This year, the opening lecture of the Int. Msc in City Resilience Design and Management hosted Prof M. Neuman (Westminster University, UK), offering the open Keynote titled “Sustainable Infrastructure as a Key for Urban Resilience”.
He is not new at challenging the mainstream understanding of planning and governance perspectives around cities, having generated debates with his papers “Does Planning need the Plan?” – questioning the planning holy grail and historical “tool” – or “The Compact City Fallacy” which challenged the emerging and agreed paradigm of densification as best solution driving sustainability paths, by saying that densification per se it is not the silver bullet.
He welcomed new students through an introduction about the historical moment we are living: due to climate and environmental changes happening while (and because of) unprecedent global urbanization growth, meeting the sustainability challenges will require unprecedented transformative solutions. That said, he put forward the sad reality of urban sustainability and resilience being poorly understood from policy makers and frameworks: “vague definitions leading to deep confusion, particularly when the two are used interchangeably”. That is not a good premise for the transformational change we need to undergo.
In relation to that, what we learnt from the keynote (and from the two more seminars and debates held with Michael) were critical insights about how and why to link urban sustainability with infrastructures. And how the concept of resilience relates to this nexus:
“Through infrastructure around 70% of global greenhouse gas emissions are released, because of their construction and operations such as power plants, buildings, and transport. If you wish to tackle urban sustainability, there you go: start from focusing on infrastructure and try to make them sustainable first. Then, make them resilient too. If you confer resilience to current (unsustainable) infrastructure, you’ll get an unsustainable urban future”.
So much truth in a sentence. You should not even be thinking about building resilience if you’re not moved toward sustainability first. Otherwise resilience will be just a way of conferring persistency to your current unsustainable system. “We need to change the system…You need to change it! Go for office!” repeated Michael through the classes. The hypothesis under these messages about change relies in the business-as-usual resilience implementation: resilience building unfortunately framed in order to resist change, rather than inspire it.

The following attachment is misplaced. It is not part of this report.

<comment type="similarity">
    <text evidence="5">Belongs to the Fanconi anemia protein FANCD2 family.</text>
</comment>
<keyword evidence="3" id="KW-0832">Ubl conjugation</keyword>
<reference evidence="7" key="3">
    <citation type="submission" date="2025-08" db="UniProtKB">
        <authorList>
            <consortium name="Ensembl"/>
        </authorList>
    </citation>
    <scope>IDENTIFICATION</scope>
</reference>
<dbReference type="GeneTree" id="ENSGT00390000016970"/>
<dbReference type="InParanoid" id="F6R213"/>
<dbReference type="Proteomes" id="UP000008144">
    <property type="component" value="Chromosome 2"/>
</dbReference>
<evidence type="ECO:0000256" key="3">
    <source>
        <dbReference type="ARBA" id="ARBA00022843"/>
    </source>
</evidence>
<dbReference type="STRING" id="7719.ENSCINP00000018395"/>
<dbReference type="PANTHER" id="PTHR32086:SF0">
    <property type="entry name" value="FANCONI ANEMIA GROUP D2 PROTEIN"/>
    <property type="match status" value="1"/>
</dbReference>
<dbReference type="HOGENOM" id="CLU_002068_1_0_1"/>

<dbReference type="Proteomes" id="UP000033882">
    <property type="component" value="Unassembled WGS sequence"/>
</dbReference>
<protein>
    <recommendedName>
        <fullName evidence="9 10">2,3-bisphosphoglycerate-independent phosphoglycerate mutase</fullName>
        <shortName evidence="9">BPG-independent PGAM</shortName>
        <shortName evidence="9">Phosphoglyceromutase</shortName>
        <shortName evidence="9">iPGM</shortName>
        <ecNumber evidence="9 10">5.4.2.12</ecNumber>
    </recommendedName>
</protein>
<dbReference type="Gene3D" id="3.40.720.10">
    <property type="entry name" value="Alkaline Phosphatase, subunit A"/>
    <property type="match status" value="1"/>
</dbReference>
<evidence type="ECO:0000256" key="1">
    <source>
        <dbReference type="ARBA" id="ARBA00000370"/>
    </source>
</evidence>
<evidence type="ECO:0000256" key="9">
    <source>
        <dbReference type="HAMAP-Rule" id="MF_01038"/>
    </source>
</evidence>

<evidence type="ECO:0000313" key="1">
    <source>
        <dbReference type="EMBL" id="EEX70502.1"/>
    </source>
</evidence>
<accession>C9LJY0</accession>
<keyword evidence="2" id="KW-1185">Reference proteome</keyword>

But why is resilience being interpreted as “resisting change” and advocating for maintaining things as they are, if its meaning is about “being adaptive”? Well, when he wrote “The Compact City Fallacy”, most of the academics, planners and architects were celebrating the call for density as the holy grail for more sustainable cities, because “planning institutions have been following for decades those same planning codes and norms, based on land-use plans and standards driven by forms”. Michael spent quite few hours explaining us the meaning and behaviour of institutions versus organizations. “Institutions simply try to maintain its roles, images and believes, while organizations are more flexible entities working to bring people together, enhancing dialogue between different stakeholders in order to reach a common set of goals”. That is why (for example planning) institutions are designed and framed by clear norms and behaves, and logos, images and symbols are used to enable people identify (and follow) those norms. Institutions ultimately tend to define rigid structures and beliefs, developing a form of resistance to different thinking. “This is why it took me almost a decade, before a journal accepted my paper about the fallacy of the mainstreaming and institutionalized ideas of density as the holy grail”, explained the professor. “The compact city is neither a necessary or sufficient condition for a city to be sustainable and the attempt to make cities more sustainable only by using ‘urban form strategies’ is actually counterproductive”. The city can and desperately needs to be conceived as a complex system of metabolic processes, while envisioning the urban form as a mere processual outcome. Following this critical reflection, the key learning about how to challenge old-fashion understanding of urban sustainability and fight for transformational thinking goes through the almost 3 decades old quotation: “If the city is to survive, process must have the final word. In the end the urban truth is in the flow” (Kostof 1992).